I was born in Pennsylvania (PA) and lived there a whopping total of 3 years, so amending my birth certificate falls under PA laws.   My doctors prepared a series of emphatic reports stating that it was required for my safety, that my documentation match my gender (changing the F to and M, if you’re having trouble keeping up).  PA decided only a "fully functioning" man is entitled to an amendment.  In real terms, that means having a surgery that was expensive, dangerous, not easily accessible in my area (I'd have to travel to the west coast or Europe) and involved massive visible scarring (skin grafts from the arms) without even ending in a good result.  

Yes, someone in a records office makes medical decisions for transfolk.

My driver’s license had been issued in West Virginia.  I hoped crossing the state line would give a different outcome.  I spent ten minutes arguing with the woman at the counter in a DMV office before they whisked me and my stack of documents to a private room when I showed no sign of backing down. I explained everything to the supervisor.  I showed her my letters.  I showed her Harry Benjamin’s Standards of Care.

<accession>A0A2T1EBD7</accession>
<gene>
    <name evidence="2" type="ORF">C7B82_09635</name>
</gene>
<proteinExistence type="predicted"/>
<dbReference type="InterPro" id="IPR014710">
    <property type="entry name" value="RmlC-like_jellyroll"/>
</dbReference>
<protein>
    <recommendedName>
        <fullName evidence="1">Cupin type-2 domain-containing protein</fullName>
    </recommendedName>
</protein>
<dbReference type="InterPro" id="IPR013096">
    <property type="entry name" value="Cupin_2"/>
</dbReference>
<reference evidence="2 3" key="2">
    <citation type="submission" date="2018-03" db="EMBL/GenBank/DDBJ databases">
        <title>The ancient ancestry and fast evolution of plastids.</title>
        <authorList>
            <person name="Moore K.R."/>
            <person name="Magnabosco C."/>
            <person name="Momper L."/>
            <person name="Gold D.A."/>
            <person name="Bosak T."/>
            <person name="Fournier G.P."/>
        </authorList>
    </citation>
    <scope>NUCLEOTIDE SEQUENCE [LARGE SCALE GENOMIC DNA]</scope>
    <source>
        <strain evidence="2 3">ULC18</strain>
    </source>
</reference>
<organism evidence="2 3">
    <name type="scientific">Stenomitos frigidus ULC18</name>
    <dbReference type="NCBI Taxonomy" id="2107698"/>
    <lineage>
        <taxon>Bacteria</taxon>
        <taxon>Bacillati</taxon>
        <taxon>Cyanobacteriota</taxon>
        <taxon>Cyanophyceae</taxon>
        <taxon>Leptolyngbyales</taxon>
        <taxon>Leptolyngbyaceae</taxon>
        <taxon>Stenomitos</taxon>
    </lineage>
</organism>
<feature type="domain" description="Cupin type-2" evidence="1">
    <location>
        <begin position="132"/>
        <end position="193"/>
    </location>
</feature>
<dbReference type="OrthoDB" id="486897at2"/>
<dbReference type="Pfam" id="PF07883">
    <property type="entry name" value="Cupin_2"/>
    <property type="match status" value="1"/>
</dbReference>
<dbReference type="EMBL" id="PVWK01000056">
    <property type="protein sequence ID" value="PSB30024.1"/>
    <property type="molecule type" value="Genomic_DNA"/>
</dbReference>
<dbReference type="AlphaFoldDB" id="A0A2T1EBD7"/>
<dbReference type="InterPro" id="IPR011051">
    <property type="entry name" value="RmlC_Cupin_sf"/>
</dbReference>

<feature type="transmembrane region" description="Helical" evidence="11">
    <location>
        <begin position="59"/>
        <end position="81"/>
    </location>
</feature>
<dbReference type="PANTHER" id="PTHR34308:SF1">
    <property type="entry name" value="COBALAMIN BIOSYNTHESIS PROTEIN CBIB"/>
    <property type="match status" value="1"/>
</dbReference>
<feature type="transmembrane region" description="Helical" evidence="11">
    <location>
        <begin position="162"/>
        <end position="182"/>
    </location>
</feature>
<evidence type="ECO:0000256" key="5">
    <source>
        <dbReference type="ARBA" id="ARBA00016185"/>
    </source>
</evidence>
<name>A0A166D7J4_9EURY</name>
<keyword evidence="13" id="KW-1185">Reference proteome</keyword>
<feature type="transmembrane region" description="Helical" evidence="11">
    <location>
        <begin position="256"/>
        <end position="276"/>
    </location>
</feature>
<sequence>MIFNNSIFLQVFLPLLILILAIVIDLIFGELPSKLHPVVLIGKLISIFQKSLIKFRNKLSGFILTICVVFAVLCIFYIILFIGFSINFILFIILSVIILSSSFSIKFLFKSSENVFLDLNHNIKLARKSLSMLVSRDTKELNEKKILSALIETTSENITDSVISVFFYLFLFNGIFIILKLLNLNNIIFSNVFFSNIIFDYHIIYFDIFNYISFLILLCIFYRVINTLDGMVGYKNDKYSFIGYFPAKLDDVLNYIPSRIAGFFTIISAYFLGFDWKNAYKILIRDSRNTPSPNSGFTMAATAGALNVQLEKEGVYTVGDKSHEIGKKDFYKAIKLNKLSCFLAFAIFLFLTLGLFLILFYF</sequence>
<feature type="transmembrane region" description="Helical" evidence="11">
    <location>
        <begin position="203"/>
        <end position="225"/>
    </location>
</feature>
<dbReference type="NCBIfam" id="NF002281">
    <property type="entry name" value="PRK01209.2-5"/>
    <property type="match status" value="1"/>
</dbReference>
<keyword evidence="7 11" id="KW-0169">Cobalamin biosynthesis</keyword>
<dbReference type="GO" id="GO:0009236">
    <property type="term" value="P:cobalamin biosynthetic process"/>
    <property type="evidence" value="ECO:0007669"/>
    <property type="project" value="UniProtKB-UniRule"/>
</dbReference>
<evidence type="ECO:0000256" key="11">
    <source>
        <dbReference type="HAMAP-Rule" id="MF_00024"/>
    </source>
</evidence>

She refused.  I wanted to cry.  I walked out with a driver’s license that labelled me female.  I dreaded every time I had to show that ID to someone, because I never knew what they were going to do to this short, weird-looking boy who turned out to “really” be a girl.  WV, if you aren’t aware, is not the most progressive state.

A year later, I sat in a Georgia DMV office, watching the numbers flash closer and closer to my ticket as I clutched my stack of letters and mentally ran through everything I would say when I got called up.  I didn’t expect to succeed, but I was going to try anyway.

God bless the two women who helped me.  They read all my papers.  They checked all the forms.  They pulled out the book of laws and regulations and looked through it until they found the loophole that meant they could change the gender on my license without my birth certificate.  I have no idea who those two women are and I’ll never see them again, but they were the first officials in the US who made me feel like a real person who deserved to be listened to.